Monday, 15 September 2008

De Factoid the Sixth: Look bake in anger


This De Factoid began with some difficulty. That is not to say that there was any difficulty in its writing, but that difficulty was the inspiration – specifically as often expressed by the odd American phrase: “it ain’t no cakewalk”.

The phrase originates in the slave-plantations of the American South with the tradition of the ‘chalk-line walk’. Slaves would dance up and down a chalk line in imitation of Western ball-room dancing: the winners receiving a slice of hoe-cake (a corn-based break cooked over flame on a metal griddle – often substituted for the head of the land-tilling instrument), giving the dance its alternative name. It has been claimed that both the slaves performed these dances to ridicule their white oppressors and that slave-owners made their chattel perform these dances for their own amusement (which is somewhat more likely). The phrase itself is an example of the rhetorical (i.e. persuasive writing or speaking) device litotes (from the Greek meaning single, simple, meagre). Far from being ‘simple’ to describe, litotes expresses ‘an affirmative by the negative of the contrary’ i.e. it says what something definitely is by describing it as not being its opposite. The ‘cake walk’ phrase is used in the sense of ‘this is going to be difficult’, because a cakewalk itself may have been considered an easy way to earn some food (or at least a much easier activity than the usual plantation workload). The fact, though, that the winners traditionally received hoe-cake (a typically home-made slave food) suggests the practice may have been absorbed into slave-culture and given the positive twist of defiance; and later being adapted into a popular ragtime dance (from Ragged-Time due to its odd beats) for white Americans and emancipated (from the negative of Latin manus, ‘hand’ + capere, ‘take’) African-Americans. It seems the slaves really took the cake (we also get that phrase from the dance), whilst the slave-drivers got their just deserts...

And no, one has not miss-spelt the above phrase. ‘DES-ert’ with the stress falling on the first syllable (part of the word) describes the sandy, arid wasteland (from Vulgate Latin desertum/ desertus – ‘abandoned’; ‘left wasted’ – hence ‘deserted’); whilst the same spelling with the stress falling on the second syllable – ‘de-SERT’ – though sounding like the word dessert (the practice of serving fruit/cake after dinner: from the French, desservir – ‘remove what has been served’) actually means an action or quality deserving appropriate reward/ punishment (from Latin deservitus from where we get ‘deserve’ and ‘deserving’). It’s an easy mistake to make, but in writing could mean the difference between death and death-by-chocolate.

Another cake-based mix-up may have sparked the French-Revolution, when the teenage Queen, Marie Antoinette, upon being informed that the French-peasantry could not afford to buy bread, replied: ‘Let them eat cake’. While ultimately this may have been a miss-translation (the French: qu'ils mangent de la brioche, translating more accurately as ‘[then] let them eat rolls’); and has been accredited elsewhere to princess Maria Theresa of Spain: whatever she said still somewhat missed the point, and her own head rolled via guillotine on 16th October 1793. The guillotine – a machine first used in the last years of French Royal rule for the humane (!) execution of prisoners by speedy decapitation – was named after its conceptual designer Dr. Joseph-Ignace Guillotin. Other than those killed by firing squad for breaches of national security, the guillotine was the only legal method of execution in France from its first use in 1792 to the abolition of the death penalty in 1981. During the period from June 1793 to July 1794 (known in France as the Reign of Terror), ‘Madam Guillotine’ or the ‘National Razor’ was responsible for between 15,000 and 40,000 executions. Dr. Guillotin died of natural causes in 1814. Other cake-related terrors can be found closer to home. In 1666, a fire at a bakery on Pudding Lane, off Eastcheap in the City of London (the medieval boundaries of the Capital), resulted in the ‘Great Fire’ in which seven-eighths of the city was destroyed between 2nd and 5th September. Sir Christopher Wren was set the task of designing and re-building the city: including fifty new churches and the rebuilding of St. Paul’s Cathedral.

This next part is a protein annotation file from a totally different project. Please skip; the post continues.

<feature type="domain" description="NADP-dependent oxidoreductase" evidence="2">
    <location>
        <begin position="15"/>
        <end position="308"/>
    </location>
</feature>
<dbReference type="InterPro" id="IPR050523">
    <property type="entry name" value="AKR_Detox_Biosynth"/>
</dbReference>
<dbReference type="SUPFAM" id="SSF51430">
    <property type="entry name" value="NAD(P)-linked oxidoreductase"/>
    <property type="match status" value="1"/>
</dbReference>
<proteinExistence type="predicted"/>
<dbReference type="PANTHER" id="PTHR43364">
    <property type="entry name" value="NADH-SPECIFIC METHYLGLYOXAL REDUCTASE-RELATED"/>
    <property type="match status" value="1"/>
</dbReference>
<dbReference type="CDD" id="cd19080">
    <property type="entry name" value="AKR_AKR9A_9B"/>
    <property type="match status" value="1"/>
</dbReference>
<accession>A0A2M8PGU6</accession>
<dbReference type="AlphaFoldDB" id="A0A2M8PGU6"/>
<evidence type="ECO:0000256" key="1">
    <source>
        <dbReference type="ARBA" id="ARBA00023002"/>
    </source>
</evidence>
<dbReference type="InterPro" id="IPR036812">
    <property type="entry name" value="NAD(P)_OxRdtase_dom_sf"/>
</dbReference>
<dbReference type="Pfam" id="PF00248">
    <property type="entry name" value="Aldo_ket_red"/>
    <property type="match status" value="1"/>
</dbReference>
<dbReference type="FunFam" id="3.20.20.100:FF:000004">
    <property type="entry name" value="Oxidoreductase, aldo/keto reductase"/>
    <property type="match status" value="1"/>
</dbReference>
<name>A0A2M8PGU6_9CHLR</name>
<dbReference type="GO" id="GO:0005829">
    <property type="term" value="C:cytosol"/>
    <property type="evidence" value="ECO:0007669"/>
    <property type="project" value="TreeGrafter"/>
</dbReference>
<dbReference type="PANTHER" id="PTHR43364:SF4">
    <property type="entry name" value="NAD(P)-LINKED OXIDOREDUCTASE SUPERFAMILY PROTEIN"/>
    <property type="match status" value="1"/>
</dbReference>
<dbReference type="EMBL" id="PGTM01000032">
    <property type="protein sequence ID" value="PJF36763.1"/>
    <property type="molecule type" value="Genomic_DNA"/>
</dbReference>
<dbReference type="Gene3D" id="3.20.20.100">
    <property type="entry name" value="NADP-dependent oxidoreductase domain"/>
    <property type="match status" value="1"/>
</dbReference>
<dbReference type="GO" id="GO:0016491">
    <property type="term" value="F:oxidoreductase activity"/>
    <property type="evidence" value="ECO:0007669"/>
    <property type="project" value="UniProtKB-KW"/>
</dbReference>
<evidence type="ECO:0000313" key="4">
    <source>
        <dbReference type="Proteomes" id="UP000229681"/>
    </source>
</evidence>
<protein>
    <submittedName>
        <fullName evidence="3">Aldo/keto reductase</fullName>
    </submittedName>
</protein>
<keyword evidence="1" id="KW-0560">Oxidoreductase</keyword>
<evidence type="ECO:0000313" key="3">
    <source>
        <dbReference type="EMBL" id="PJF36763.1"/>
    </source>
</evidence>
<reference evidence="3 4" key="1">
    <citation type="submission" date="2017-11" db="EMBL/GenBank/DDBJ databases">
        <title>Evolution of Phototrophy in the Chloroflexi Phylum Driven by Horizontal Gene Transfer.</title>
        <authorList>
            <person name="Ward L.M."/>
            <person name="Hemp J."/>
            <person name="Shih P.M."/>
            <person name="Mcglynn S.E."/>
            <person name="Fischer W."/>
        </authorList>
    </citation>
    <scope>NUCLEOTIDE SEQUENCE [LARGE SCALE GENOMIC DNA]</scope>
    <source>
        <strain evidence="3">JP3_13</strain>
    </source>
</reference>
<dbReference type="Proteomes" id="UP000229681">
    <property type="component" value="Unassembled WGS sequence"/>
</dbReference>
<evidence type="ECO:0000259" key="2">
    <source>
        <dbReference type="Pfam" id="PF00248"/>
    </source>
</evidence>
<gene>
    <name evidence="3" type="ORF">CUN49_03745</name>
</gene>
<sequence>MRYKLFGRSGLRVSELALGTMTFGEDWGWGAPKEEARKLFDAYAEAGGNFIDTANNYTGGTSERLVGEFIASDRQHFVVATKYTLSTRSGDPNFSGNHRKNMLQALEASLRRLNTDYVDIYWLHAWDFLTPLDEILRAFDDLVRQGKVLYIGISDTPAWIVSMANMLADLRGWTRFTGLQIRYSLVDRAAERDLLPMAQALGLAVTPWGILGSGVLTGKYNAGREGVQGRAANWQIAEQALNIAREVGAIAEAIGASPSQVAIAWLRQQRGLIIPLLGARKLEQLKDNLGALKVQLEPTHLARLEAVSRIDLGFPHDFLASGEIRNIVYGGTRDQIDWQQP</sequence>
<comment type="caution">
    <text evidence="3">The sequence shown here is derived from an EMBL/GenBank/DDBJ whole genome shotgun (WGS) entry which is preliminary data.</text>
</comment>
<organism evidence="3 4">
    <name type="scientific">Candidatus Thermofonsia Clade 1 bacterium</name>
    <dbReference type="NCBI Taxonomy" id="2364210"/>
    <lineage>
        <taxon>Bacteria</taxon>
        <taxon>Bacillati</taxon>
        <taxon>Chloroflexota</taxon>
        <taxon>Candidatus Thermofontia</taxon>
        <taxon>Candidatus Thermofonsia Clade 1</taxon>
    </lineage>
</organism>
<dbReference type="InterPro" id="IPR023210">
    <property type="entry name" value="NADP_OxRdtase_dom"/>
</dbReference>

The modern day cake, then, should probably come with a disclaimer, ‘Delicious: but may lead to oppression, dancing, genocide and new churches’...

De Factoid the Seventh: coming soon...

4 comments:

Argentum Vulgaris said...

Once again Adam, you have excelled yourself despite admitting a lack if inspiration. Nice reading.

AV

Adam James Nall said...

Thanks you again, AV. Rather enjoyed this one, just took a bit of starting. Though it was the initial difficulty that got me on to 'cakewalk'!

Best,

AJN

Dr.Abhijit Joardar said...

Amazing, a very good pice of work.
Please keep it up.

Dr.Abhijit Joardar
http://viewforyou.blogspot.com

Adam James Nall said...

Thank you, Dr. Joardar. I certainly intend to keep going!

Yours, AJN